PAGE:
He’s also advocating for more funding for the military.

“At the end of World War Two Canada had the third largest navy in the world and now our navy has less capacity than that of Bangladesh, which is a country that we give foreign aid to,” he said.

He also wants small government and interest free Bank of Canada loans to municipalities for infrastructure funding.

“The federal government should do its limited task well and for the rest, stay out,” he said.

Slingerland has run two previous silent campaigns but the party has yet to win a riding in its 27-year existence. With only 29 representatives across the country, the party cannot form a government but Slingerland said they can still affect change.

“We recognize we won’t be forming a government, that said, a single MP can have an impact,” he said.

Liberal: Tanya MacPherson

Chemist, researcher, businesswoman and mother, Tanya MacPherson said this election feels special and that real change might be coming when Canadians vote on October 19.

“I don’t have a political background,” she said. “[But] I don’t think people will automatically vote conservative. It’s definitely an interesting year.”

MacPherson said she’s concerned with the Trans-Pacific Partnership trade deal that Canada has just signed on to.

MacPherson has fifteen years experience in agricultural research and said local ranchers and dairy farmers should be concerned.
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She supports a taxation policy that grows the middle class but she also supports limiting Canada’s carbon footprint by investing in renewable energy. She noted that the Pass has a tremendous amount of wind and that there is potential for that type of industry here.

“There are more lucrative ways to pursue energy at this point,” she said. “We’ve got an old fashioned government that wants to do it the old way.”

She threw a few shots at Prime Minister Stephen Harper, calling him “authoritarian,” and said the Liberals would facilitators to a grass roots decision making process coming from the people.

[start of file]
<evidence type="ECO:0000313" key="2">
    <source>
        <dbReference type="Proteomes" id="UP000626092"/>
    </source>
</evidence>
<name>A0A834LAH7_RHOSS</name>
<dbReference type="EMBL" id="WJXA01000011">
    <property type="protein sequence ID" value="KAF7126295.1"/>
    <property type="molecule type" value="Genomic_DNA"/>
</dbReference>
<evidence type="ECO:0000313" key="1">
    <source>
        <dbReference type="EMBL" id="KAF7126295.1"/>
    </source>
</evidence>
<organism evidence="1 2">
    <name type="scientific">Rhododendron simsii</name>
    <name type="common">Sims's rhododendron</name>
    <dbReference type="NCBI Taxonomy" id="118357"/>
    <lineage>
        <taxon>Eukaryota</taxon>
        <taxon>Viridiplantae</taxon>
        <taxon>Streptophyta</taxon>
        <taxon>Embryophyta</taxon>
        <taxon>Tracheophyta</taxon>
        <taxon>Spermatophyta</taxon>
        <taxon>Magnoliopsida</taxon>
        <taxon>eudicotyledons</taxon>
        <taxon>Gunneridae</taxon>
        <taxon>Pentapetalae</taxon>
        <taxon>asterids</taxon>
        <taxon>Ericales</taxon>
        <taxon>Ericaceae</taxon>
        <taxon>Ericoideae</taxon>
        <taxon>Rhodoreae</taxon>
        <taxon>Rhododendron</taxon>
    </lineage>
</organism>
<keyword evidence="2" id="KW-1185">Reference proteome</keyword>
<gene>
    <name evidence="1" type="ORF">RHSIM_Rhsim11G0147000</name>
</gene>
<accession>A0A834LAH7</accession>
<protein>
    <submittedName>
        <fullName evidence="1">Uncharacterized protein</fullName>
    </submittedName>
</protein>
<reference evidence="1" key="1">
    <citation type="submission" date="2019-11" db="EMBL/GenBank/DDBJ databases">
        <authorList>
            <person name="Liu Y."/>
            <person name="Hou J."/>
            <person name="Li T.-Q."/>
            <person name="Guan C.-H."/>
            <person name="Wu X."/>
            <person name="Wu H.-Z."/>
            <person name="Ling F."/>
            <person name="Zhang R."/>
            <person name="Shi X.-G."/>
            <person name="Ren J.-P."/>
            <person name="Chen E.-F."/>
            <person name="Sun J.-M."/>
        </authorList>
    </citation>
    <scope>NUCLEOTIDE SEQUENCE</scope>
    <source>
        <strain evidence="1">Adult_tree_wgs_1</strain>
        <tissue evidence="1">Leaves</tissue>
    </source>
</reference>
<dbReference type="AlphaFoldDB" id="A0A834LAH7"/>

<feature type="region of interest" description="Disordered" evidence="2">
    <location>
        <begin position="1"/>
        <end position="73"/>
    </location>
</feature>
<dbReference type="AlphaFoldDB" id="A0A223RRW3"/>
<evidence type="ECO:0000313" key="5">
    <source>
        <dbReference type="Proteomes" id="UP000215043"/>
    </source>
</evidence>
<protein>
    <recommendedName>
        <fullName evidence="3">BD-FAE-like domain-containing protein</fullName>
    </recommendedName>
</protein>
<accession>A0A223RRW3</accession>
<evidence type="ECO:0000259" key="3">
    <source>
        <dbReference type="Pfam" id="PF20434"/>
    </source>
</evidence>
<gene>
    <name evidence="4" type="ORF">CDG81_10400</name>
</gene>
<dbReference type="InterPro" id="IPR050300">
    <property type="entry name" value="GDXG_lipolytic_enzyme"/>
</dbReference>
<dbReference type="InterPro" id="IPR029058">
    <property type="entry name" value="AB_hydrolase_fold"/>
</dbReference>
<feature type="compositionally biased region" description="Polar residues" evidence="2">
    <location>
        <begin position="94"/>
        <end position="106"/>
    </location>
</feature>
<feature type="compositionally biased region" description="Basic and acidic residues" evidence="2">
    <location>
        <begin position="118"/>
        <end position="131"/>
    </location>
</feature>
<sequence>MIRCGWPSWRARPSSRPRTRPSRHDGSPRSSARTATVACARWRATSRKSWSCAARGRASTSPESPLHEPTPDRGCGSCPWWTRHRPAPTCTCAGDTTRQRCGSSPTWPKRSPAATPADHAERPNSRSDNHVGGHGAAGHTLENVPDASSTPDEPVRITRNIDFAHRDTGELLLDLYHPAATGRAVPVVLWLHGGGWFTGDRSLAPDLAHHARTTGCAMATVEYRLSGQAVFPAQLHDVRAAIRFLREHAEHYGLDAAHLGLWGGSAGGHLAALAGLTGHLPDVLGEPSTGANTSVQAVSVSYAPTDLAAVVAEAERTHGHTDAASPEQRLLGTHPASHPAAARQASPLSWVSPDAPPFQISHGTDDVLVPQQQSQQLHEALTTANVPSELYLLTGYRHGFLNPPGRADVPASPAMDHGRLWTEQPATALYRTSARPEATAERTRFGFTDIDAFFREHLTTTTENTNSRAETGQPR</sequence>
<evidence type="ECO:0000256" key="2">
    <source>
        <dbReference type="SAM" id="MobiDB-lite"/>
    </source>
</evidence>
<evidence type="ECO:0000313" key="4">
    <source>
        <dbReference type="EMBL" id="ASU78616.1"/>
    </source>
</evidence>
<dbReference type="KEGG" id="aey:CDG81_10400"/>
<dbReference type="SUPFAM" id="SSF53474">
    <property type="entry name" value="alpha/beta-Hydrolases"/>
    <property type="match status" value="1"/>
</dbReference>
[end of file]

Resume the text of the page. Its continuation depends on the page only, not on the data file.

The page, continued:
NDP: Alison Thompson

Alison Thompson wants you to know that she’s not your typical NDP candidate: she’s a former member the oil and gas industry who worked at Shell Canada’s Waterton Gas Plant and insists that Albertans diversify their economy.

“I’ve been very vocal about how we’re treating ourselves as an economy,” she said. “We’re actually treating ourselves more like a third world or developing nation where we promote resource extraction for very low cost, low taxes and low royalties and for that small amount of revenue, the land is impacted, the forest is cut down and the watershed is impacted.”

“This is third world style of treatment and the fact that we don’t have any value added and no diversification is the fault of the federal and provincial governments,” she added.

She’s worked for the coal industry, the tar sands, serves as Chair of Canadian Geothermal Energy Association and called the Crowsnest Pass and Pincher Creek, “my old stomping grounds from about two decades ago.”

“It was a different place back then,” she said. “The gas plant was driving growth, the windmills weren’t there.”

Though Alberta has the most engineers per capita in the world, Thompson said the rest of the world is surpassing the province in innovation and moving toward renewable natural resources.

She also said investments in renewable energy produces more jobs than investments in the oil and gas industry and advocated for more value added uses of coal and timber.

Of the four different ridings that make up the new Foothills riding, only one went NDP in the last election but Thompson said the provincial NDP’s recent historic win means that this election is special.

“This is a real opportunity to think about what change really means,” she said.
October 7th ~ Vol. 85 No. 39